With the centenary marking World War I in full swing, the Western Front in Flanders, Belgium, has become a draw for Americans with a travel bug for history.
War tourism is thriving a century later in Ieper and the quaint towns that surround it.
The Belgian town was rebuilt from the ground up since the destruction of World War I, with much of the ancient Flemish style preserved brick by brick.
After the population was evacuated to safer territory, the worst stone in the shoe of the German Imperial Army was reduced to ashes and rubble in three extended, pitched battles over the course of the war, but Germans never held it.
Walkable and beautiful in that cobbled, Old World way, with striking architecture and a venerable cathedral and cloth hall (now the In Flanders Fields museum and research centre), Ieper feels like 1913 has come to life as a town-sized museum.
A well-development map of activities and museums immerses visitors in the Ypres Salient.
Between Belgium, France and England, there are 29,265 known burial sites, 1,656 unknown (not identified) American war graves, and 4,452 missing commemorated. Total combat death toll in WWI for America is set at 53,402.
THE FLANDERS FIELD AMERICAN CEMETERY AND MEMORIAL: Waregem, Belgium — Located on the battlefield where the U.S. 91st Division suffered many casualties near the war’s end securing Spitaals Bosschen woods between Oct. 31 and Nov. 10, 1918 — one day before armistice. It bears the insignia of the four American divisions that fought in Belgium (27th, 30th, 37th and 91st) and is the only American World War I cemetery in Belgium. There are 368 graves, 21 of them belonging to unknown soldiers. On May 30, 1927, Charles Lindbergh flew over this memorial to salute his fellow countrymen, and dropped poppies, nine days after his historic solo flight. There’s also a American memorial in Oudenarde, Belgium, and more in Kemmel and St. Mihiel, France. Open 9 a.m. to 5 p.m., except Dec. 25 and Jan. 1. A staff member is on duty in the visitor building during open hours to answer questions and escort relatives to grave and memorial sites, and can help find graves of American soldiers who died in World War I who are buried in other graveyards.
IN FLANDERS FIELDS MUSEUM: The ancient cloth hall of Ieper dates back to 1304. Once the center of an international textile industry, Ieper saw trade from as far away as Novgorod. Transformed into a museum about the Ypres Salient, the museum tells the stories of the front. It features interactive exhibits, including digital records to look up Commonwealth soldiers. Actual gear and kit of American soldiers and other militaries preserved on site.
LIJSSENTHOEK: At Lijssenthoek, a self-guided interactive museum documents the Commonwealth regional military hospital that operated from 1915 past the end of the war at the site of a farm belonging to a widow with seven children. Unlike battlefield cemeteries like Passchendaele where only some of the graves are identified with the bones that lie beneath them, at Lijssenthoek, almost everyone is identified, because before they were corpses, they were patients in varying states of triage.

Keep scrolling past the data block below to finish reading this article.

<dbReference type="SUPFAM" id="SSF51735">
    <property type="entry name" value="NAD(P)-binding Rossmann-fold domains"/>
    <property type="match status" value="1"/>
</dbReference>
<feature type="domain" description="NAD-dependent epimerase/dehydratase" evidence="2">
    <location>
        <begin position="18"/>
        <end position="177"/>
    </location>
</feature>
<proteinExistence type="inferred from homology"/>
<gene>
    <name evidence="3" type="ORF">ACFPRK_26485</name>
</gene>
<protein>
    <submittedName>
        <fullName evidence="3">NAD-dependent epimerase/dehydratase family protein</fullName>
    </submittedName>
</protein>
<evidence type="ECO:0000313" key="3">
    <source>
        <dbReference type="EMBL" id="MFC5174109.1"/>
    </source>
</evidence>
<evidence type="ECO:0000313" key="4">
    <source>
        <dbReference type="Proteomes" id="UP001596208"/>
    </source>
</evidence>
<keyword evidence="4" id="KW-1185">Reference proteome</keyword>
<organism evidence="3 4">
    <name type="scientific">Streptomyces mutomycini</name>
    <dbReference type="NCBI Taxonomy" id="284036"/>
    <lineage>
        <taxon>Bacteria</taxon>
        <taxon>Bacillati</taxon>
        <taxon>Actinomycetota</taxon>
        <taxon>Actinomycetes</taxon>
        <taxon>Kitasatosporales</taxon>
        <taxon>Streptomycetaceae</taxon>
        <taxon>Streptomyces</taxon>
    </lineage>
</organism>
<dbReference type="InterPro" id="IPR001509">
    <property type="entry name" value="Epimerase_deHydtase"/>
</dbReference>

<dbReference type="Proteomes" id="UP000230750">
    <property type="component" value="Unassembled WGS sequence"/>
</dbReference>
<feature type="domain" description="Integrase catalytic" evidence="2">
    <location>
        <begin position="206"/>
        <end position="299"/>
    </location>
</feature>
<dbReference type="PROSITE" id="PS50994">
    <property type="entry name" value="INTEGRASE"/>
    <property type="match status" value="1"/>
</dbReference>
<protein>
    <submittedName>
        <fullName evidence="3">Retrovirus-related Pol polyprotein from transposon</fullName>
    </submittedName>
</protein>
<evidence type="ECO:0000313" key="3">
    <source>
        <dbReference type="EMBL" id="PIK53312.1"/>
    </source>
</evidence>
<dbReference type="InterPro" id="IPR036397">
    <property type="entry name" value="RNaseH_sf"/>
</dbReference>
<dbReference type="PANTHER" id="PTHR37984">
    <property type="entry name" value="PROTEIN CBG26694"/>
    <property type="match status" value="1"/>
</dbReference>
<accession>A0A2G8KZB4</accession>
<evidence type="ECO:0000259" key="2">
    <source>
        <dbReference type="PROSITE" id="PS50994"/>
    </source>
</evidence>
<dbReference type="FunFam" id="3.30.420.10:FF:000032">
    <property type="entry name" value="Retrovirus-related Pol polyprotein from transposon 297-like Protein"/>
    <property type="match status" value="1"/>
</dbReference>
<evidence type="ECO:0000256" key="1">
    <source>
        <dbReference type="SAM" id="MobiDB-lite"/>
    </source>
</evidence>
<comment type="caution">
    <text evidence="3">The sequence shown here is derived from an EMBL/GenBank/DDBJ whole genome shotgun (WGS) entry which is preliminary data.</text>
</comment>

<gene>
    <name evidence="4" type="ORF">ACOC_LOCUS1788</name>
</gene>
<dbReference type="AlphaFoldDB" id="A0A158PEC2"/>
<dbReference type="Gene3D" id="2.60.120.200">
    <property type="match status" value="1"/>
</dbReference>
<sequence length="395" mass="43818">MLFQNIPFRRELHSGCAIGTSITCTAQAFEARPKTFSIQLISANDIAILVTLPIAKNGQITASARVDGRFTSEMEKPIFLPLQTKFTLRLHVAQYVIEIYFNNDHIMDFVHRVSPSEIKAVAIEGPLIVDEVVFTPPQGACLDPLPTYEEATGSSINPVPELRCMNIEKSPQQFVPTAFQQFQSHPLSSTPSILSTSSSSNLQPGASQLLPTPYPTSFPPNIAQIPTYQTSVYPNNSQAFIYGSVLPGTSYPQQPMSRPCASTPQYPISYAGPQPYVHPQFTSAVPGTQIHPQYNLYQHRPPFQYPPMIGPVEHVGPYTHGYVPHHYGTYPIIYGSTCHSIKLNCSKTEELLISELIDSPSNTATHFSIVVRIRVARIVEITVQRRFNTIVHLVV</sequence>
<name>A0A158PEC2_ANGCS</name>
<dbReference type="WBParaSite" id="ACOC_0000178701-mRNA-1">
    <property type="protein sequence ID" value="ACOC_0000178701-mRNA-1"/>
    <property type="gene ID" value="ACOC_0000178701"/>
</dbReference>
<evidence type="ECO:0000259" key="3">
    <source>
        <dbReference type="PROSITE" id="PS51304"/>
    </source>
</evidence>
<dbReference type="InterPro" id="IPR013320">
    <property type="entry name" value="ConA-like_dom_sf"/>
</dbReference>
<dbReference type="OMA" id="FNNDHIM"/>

Check out the unique fence, where each picket represents a day, and is engraved with notches for the number of soldiers that were buried there.
“This cemetery reads as a block calendar of the Great War. For every day of the year, somebody is buried in the cemetery,” said history buff and battlefield tour guide Luc Dequidt.
MEMORIAL MUSEUM PASSCHENDAELE – MMP17: In just 100 days in 1917, half a million soldiers died over the most contested patch of ground. On a small pond in Zonnebeke, Belgium, the original grand farmhouse has been refurbished and filled with memorabilia and exhibits where you can wear a Commonwealth soldier’s helmet, try to hoist protective armour, or even smell the harmless versions of the lethal gases first employed on unsuspecting Allied troops at the Western Front. The museum’s impressive underground dugout route extends 600 meters, with meticulous reproduction trenches that give an eerie sensation of being in the war, complete with sandbagged outdoors trenches and cave-like tunnel trenches populated with mannequin soldiers. (Closed from Dec. 16 to Jan. 31 each year).
TALBOT HOUSE: Billed as “an oasis of serenity in a world gone mad,” Talbot House combined a retreat atmosphere with the USO, church, even Vaudeville in an hospitable effort to provide respite to the Commonwealth soldiers desperately in need of R&R and a shower and a shave in Poperinge, Belgium. Remarkably, during the German occupation of World War II, the facility was left mostly undamaged. Separately, the quarters are also a bed-and-breakfast.
THE LAST POST AT MENIN GATE: Every evening at 8 p.m., the "Last Post" has been sounded since 1928 (except during World War II) under the imposing arches of the Menin Gate. Shaped like a Roman triumphal arch, it displays the names of 54,896 Commonwealth soldiers went missing in action around the Ypres Salient in the Great War through Aug. 15, 1917. (Those 34,984 missing after Aug. 16 are carved into the Tyne Cot Cemetery at Passendale. The Last Post ceremony, which attracts thousands every night, rain, snow or hail, is deeply moving.
ESSEX FARM CEMETERY: The Advanced Dressing Station where Dr. John MacCrae triaged soldiers at the front and wrote the most famous war poem ever can still be visited in its bunker. The ceiling has sunk a bit with weathering, but the small rooms are intact. Visitors can see where soldiers were brought for treatment (on stretchers if they couldn’t walk).
At the Essex Farm Cemetery on site there are 1,200 soldiers buried.